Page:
Australia Test captain Tim Paine stated he will be keeping a close eye on proceedings when England lock horns against West Indies in the much-anticipated Test series starting July 8.Also Read - Tim Paine Leaves Tasmania Before Historic D-N Test in His Home State
The three-Test series will mark the resumption of cricket after the sport was suspended in March in the wake of coronavirus pandemic. Also Read - England Name Squad For West Indies T20Is; George Garton, David Payne Earn Maiden Call-Ups
Paine feels there will be few new rules and regulations that will have to be followed religiously during the series and that is why everyone will be eager to watch the contest as to how it unfolds. Also Read - It Was Important to go And See Him, Says Justin Langer on Meeting Tim Paine
The matches will be played behind closed doors but the one thing that has caused a huge debate around the world is the ban on use of saliva on match balls.
“I am fascinated like anyone is to watch some Test cricket again and to see exactly how the West Indies and England series is going to work and the different things that they are going to be doing that haven’t been done before in cricket,” Paine told reporters via Zoom as per cricket.com.au.
“I think it is going to be interesting and certainly for me and Justin (Langer) and the Australian international players it”s something we are going to watch very closely.”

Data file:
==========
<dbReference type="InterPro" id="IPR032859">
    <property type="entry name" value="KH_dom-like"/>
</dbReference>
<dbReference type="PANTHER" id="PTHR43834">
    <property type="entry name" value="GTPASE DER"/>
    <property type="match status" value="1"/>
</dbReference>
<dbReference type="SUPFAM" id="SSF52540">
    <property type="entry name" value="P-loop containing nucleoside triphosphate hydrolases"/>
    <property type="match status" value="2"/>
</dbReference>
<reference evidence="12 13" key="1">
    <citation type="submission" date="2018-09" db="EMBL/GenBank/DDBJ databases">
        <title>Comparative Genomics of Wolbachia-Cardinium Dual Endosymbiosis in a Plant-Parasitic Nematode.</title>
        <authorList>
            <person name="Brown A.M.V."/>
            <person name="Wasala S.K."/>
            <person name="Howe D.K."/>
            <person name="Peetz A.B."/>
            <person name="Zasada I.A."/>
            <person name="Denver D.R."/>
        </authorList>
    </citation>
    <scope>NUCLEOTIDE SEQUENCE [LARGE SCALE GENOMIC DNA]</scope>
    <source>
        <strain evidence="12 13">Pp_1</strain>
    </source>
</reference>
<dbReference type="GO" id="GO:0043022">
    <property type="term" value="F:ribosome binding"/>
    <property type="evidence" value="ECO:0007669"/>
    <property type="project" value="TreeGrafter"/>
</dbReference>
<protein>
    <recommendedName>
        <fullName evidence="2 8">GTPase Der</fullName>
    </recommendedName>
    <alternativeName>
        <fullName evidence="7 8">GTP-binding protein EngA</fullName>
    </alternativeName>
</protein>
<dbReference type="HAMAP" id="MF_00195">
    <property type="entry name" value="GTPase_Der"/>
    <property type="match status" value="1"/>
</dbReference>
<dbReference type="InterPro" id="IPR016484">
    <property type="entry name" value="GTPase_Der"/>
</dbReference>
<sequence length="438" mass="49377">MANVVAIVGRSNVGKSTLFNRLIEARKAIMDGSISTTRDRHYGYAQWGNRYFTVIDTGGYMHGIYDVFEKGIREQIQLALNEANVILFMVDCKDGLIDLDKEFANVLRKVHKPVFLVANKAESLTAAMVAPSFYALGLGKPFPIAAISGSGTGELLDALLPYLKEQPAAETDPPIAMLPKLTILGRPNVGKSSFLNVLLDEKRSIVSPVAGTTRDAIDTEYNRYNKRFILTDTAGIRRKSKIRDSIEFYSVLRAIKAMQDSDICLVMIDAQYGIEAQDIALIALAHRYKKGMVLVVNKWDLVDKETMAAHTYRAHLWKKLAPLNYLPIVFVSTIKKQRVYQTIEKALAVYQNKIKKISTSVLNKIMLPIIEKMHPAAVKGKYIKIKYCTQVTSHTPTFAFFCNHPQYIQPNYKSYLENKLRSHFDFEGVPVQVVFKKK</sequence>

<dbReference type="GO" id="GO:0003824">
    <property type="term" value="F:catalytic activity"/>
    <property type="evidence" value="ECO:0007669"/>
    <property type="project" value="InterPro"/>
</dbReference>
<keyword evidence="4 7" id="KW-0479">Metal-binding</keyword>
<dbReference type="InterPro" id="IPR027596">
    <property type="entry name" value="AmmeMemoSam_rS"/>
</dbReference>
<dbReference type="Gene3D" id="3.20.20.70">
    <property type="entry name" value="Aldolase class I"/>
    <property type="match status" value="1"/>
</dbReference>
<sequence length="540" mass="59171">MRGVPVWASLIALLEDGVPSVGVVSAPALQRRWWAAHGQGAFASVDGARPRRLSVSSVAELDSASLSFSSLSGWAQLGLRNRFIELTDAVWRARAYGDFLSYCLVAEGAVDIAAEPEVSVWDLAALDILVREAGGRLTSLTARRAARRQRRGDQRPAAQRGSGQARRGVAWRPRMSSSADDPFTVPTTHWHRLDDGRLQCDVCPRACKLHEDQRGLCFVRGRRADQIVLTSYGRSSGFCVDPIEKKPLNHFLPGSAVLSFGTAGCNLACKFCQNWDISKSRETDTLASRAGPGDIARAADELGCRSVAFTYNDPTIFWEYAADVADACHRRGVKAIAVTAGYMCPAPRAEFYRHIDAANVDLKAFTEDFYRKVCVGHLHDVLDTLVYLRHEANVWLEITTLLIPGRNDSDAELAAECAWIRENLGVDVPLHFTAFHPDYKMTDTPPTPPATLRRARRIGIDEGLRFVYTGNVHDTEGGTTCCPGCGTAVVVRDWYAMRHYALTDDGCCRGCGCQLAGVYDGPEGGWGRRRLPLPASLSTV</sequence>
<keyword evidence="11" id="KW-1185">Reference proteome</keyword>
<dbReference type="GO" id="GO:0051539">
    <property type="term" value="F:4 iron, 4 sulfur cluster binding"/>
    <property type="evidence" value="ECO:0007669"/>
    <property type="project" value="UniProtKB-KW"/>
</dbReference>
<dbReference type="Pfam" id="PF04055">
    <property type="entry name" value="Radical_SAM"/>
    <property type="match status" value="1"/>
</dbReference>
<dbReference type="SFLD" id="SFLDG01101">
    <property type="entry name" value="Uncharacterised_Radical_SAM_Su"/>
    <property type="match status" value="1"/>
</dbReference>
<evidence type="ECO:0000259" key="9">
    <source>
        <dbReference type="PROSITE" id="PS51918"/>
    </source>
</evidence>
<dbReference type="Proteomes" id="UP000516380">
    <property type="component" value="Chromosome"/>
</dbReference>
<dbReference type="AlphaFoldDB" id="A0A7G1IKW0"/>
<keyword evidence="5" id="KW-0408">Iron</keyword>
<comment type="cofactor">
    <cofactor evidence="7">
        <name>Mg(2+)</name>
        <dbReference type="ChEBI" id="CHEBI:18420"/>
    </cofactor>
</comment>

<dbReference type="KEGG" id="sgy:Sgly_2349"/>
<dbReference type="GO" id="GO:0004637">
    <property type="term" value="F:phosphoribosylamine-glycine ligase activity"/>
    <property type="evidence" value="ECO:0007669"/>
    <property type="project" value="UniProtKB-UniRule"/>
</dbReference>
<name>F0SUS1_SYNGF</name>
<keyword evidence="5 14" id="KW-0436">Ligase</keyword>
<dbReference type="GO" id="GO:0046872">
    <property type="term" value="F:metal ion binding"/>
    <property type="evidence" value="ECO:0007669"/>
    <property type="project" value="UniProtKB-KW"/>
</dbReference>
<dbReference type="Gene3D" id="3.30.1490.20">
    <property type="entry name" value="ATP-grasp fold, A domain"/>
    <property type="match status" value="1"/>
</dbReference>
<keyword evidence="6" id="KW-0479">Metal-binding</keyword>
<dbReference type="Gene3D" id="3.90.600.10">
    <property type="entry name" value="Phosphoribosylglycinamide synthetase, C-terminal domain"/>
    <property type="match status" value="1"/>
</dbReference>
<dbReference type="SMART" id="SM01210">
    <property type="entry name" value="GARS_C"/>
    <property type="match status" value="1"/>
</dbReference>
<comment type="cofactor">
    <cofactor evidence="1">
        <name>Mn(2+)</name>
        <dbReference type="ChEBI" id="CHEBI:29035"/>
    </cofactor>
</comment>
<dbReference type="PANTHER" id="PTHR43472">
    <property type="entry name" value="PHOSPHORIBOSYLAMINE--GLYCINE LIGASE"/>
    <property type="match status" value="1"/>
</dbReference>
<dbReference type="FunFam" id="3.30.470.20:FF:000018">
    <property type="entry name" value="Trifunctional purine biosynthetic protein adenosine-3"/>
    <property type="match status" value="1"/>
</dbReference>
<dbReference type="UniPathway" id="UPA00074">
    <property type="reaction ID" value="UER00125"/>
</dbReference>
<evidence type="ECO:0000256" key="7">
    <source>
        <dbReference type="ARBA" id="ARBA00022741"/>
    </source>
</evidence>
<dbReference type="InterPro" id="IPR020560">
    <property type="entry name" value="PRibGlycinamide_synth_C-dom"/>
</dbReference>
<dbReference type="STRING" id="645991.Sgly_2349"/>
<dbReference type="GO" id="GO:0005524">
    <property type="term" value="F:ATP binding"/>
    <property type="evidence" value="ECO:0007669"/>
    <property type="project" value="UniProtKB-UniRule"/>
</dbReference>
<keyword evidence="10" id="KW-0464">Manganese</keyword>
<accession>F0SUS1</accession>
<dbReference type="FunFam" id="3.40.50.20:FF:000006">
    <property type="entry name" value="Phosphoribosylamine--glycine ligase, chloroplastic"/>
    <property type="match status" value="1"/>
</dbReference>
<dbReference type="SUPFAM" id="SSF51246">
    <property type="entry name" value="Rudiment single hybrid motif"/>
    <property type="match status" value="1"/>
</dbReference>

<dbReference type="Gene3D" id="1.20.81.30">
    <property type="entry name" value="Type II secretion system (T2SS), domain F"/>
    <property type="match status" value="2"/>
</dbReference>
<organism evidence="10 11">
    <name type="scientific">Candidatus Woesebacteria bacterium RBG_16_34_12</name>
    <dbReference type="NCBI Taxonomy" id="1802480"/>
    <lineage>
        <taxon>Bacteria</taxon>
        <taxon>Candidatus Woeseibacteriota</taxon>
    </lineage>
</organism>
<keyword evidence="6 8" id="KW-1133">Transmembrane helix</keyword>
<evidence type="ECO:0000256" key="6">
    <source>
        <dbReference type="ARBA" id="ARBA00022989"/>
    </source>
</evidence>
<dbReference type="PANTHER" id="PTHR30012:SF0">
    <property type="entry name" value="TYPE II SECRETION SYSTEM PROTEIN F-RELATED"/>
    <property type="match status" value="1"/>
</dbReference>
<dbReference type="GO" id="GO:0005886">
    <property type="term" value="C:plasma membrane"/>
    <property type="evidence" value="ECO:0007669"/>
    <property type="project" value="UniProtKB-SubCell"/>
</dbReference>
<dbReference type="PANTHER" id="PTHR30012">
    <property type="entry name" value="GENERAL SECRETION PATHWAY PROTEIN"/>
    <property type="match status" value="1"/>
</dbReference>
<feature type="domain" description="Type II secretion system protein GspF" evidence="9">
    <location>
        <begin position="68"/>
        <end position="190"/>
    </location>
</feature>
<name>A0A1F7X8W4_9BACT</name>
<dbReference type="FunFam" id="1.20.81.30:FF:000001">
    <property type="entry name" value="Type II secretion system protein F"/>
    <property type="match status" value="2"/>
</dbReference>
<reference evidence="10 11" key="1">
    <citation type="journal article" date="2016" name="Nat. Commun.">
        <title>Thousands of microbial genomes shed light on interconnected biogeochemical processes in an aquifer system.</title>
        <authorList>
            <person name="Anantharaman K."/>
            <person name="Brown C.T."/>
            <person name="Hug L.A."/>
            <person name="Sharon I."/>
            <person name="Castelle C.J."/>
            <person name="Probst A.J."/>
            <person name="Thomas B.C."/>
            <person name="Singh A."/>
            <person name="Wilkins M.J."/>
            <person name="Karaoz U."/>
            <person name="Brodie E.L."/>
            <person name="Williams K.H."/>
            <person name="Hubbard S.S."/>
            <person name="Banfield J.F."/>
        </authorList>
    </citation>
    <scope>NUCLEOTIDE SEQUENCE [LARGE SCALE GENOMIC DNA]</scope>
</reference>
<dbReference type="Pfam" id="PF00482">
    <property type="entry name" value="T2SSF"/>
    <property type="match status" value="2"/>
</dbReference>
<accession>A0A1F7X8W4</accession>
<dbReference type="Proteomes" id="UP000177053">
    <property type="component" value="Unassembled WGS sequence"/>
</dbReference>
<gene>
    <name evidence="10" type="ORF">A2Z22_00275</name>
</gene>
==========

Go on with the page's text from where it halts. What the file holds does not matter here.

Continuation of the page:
Australia, meanwhile, are currently scheduled to play their first Test of the revamped FTP in November, against Afghanistan. It will be followed by the four-match Border-Gavaskar Trophy against India in December.
“The next Test we’ll play is our summer, so we”re really lucky here that we’ll have a pre-season, all our nationally contracted players have gone back to their states, which is a great thing for both them and all our young domestic players in the country to be learning off Steve Smith, Marnus [Labuschagne], Pat Cummins and all these guys,” Paine told reporters.
“You get a mental freshen up, which your David Warners and Pats and Steves never get, but also these guys are getting to do a full pre-season, getting their bodies right, which they haven’t been able to do for a number of years.
“I think our Australian cricketers will be as well prepared as they’ve ever been come their first game, whether that’s Test cricket, one-day cricket or T20.”
(With agency inputs)